Amerada Hess to acquire Triton Energy for $3.2 billion

Amerada Hess Corp., New York City, said Tuesday it would acquire Triton Energy Ltd., Dallas, for $3.2 billion, including the assumption of $500 million of Triton debt. The transaction is expected to close in the third quarter.


By the OGJ Online Staff

HOUSTON, July 10 -- Amerada Hess Corp., New York City, said Tuesday it would acquire Triton Energy Ltd., Dallas, for $3.2 billion, including the assumption of $500 million of Triton debt.

Amerada will pay $45/share for Triton stock, a premium of 50% to the closing price of Triton shares on Monday and 88% of Triton's 52-week high. The transaction is expected to close in the third quarter.

The boards of both companies have approved the transaction.

Amerada said it had an irrevocable commitment to buy Hicks, Muse, Tate & Furst Inc.'s 38% ownership stake in Triton.

John Hess, Amerada Hess chairman and CEO, said, "The acquisition of Triton strengthens our exploration and production business, gives us access to long-life international reserves, substantially increases our production growth and provides significant exploration potential. It improves our competitive position in a consolidating industry while being accretive to our estimates of earnings and cash flow per share for 2002."

He said the acquisition will increase Amerada's production from 425,000 boe/d to 535,000 boe/d in 2002 and more than 600,000 boe/d in 2003.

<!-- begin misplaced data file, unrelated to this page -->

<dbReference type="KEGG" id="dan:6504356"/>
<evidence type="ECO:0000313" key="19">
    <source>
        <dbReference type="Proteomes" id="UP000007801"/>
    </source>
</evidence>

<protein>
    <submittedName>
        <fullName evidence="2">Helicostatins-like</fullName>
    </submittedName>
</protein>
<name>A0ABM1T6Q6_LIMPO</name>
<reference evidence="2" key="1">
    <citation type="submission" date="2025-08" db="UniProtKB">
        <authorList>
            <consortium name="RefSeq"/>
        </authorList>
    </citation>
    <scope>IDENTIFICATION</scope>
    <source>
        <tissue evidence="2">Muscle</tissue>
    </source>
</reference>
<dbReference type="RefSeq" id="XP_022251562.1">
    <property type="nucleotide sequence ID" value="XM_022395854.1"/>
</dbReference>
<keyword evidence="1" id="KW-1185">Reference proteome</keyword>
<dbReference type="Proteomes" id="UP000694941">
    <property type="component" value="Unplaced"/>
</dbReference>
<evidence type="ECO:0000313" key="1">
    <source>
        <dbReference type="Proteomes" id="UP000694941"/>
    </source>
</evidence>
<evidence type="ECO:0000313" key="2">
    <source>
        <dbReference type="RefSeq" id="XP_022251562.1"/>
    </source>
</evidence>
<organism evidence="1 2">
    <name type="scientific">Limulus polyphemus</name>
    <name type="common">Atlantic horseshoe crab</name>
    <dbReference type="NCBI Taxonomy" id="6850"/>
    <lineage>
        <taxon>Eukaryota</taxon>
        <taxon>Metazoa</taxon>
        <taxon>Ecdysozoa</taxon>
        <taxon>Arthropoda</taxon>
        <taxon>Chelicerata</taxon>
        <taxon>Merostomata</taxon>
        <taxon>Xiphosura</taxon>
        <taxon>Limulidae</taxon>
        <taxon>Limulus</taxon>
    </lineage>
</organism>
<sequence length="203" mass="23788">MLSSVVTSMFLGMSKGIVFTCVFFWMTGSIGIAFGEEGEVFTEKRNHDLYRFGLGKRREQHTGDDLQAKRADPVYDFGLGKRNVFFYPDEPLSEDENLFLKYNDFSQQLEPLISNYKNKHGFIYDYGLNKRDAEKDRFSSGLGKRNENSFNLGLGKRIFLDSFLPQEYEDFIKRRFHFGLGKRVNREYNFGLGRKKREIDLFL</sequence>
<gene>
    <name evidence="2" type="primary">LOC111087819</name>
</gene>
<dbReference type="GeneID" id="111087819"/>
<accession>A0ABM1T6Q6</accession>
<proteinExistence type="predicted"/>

He said the deal "makes Amerada Hess one of the largest global independent exploration and production companies with the scale to access a broader range of investment opportunities that meet our financial goals."

Amerada Hess is active in oil and gas exploration and production, transportation, and refining. It mostly operates in the US, UK, Norway, Denmark, Brazil, Algeria, Gabon, Indonesia, Azerbaijan, Thailand, and Malaysia.

Amerada Hess' reserves on Dec. 31 were more than 1.1 boe.

Triton is an exploration and production company with assets in West Africa, Latin America, and Southeast Asia. At Dec. 31, Triton's reserves were 293.5 million boe.

John B. Parry, an analyst for John S. Herold Inc., said the deal brings Amerada Hess, an integrated oil company, the increased exploration prospects that it had been seeking.

"Hess was following a flat production profile. They were trying to expand internationally. This deal really puts them on the map compared to where they had been previously. It's ironic that a little company like Triton can do that for Hess," Parry said.

Triton's holdings in Colombia, West Africa, and the Malaysia-Thailand Joint Development Area especially were attractive to Hess, Parry said. He called Triton "a unique independent" known for its finding major fields internationally.

Meanwhile, Triton shareholders will benefit from Amerada Hess's "deep financial pockets," Parry said. "The prospects will be able to proceed faster. Triton shareholders are going to have a lot fewer financial headaches."

Three years ago, Triton restructured to cut capital spending and improve cash flow. As a result, Triton took a $72 million charge for withdrawal from exploration projects (OGJ, July 27, 1998, p. 36).

Steve Enger, analyst for Petrie Parkman & Co., agreed the key behind the deal was growth potential in both production and reserves for Amerada Hess.

Triton's prospects off Equatorial Guinea hold the promise of "being a home run," Enger said.

Triton operates the 1 million-acre Block G with 85% interest. Last month, Triton made another discovery on Block G that found reservoirs similar to those of Ceiba field (OGJ Online, June 4, 2001).

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